During the summit, participants made several suggestions for how to meet the targets in the declaration and emphasized certain priorities. The importance of myth reduction and proper pain relief for cancer patients were emphasized. The idea of a global fund for cancer, similar to the Global Fund to fight AIDS, tuberculosis and malaria, was tabled as a possible goal, given that cancer kills more people than those three diseases combined.

Other highlights of the World Cancer Congress closing ceremony include an award to Raul Pitarque and Javier Bou, who won the prize for a symbol to designate smoke-free environments for children. Pitarque and Bou are tobacco activists in Argentina, and their simple but evocative design was judged to be widely useable, communicating effectively across cultures.

Also recognized at the ceremony were the winners from the Reel Lives film festival - the first ever devoted to the theme of cancer. Jan Gassmann from Switzerland was honoured for his film *Chrigu", a moving and surprising portrait of a young man who once had great plans for the future until, at the age of 21, an advanced-stage tumour was found in his neck.

Runners up were "The Truth about Cancer" (USA) for best reportage, The Art of Living (India) for best personal story, The Children of Avenir (Morocco) for best educational or organizational film, and "Hookah" (Israel) for the best public service announcement.

About 25 million people worldwide are living with cancer. It is the second leading cause of death worldwide, accounting for about 13% of all deaths. Last year, cancer killed about 7.9 million people, about 72% of whom were in developing countries. The World Health Organization (WHO) forecasts that by 2030, the annual global death toll will rise to about 11.5 million.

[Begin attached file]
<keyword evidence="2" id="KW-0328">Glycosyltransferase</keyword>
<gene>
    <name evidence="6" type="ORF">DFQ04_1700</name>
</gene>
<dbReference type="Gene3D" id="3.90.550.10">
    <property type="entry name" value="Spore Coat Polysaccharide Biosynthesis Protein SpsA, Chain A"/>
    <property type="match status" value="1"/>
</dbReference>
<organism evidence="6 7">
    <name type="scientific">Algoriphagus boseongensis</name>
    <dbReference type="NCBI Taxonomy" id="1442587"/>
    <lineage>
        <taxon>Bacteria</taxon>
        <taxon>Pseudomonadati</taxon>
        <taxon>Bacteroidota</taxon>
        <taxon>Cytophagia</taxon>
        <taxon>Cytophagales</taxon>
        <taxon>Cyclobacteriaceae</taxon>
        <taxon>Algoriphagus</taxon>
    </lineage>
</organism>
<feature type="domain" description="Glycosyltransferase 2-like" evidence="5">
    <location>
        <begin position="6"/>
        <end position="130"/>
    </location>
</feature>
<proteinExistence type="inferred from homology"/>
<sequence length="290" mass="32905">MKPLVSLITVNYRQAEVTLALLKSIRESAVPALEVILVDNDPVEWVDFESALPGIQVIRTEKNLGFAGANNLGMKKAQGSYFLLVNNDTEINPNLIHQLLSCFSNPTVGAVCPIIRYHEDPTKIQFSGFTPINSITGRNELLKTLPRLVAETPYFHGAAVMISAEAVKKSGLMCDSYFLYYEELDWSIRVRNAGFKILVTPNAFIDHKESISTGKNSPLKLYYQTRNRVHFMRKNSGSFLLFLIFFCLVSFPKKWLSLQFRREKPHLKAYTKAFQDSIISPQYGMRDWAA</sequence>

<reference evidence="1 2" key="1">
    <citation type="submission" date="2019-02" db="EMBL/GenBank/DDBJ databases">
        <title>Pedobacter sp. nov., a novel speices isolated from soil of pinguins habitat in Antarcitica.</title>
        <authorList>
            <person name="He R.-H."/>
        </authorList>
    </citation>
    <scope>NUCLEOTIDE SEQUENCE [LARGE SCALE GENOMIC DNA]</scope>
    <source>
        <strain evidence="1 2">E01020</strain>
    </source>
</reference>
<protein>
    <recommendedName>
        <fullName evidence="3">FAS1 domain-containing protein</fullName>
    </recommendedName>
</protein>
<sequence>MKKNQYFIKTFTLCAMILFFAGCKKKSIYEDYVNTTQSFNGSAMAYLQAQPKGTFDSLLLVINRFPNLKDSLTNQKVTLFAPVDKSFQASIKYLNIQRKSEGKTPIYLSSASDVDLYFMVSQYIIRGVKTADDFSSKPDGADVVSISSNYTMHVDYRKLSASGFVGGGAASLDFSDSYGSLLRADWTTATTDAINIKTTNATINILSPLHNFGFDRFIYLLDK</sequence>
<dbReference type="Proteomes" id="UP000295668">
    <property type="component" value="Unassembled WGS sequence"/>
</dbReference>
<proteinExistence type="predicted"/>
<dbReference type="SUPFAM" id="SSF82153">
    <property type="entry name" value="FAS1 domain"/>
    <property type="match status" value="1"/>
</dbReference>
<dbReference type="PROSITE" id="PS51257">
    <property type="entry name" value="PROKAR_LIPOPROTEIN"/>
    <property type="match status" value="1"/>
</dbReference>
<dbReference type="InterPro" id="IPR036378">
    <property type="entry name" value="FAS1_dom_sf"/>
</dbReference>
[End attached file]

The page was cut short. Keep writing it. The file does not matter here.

The World Cancer Summit was hosted by the International Union Against Cancer (UICC), the leading international non-governmental organization dedicated to the global control of cancer. The UICC holds a World Cancer Congress every two years. The next World Cancer Congress will meet in Beijing, 18-21 August 2010.


Story Source:

The above story is based on materials provided by International Union Against Cancer. Note: Materials may be edited for content and length.


Cite This Page:

International Union Against Cancer. "World Cancer Declaration Sets Ambitious Targets For 2020." ScienceDaily. ScienceDaily, 5 September 2008. <www.sciencedaily.com/releases/2008/09/080902122854.htm>.
International Union Against Cancer. (2008, September 5). World Cancer Declaration Sets Ambitious Targets For 2020. ScienceDaily. Retrieved August 27, 2014 from www.sciencedaily.com/releases/2008/09/080902122854.htm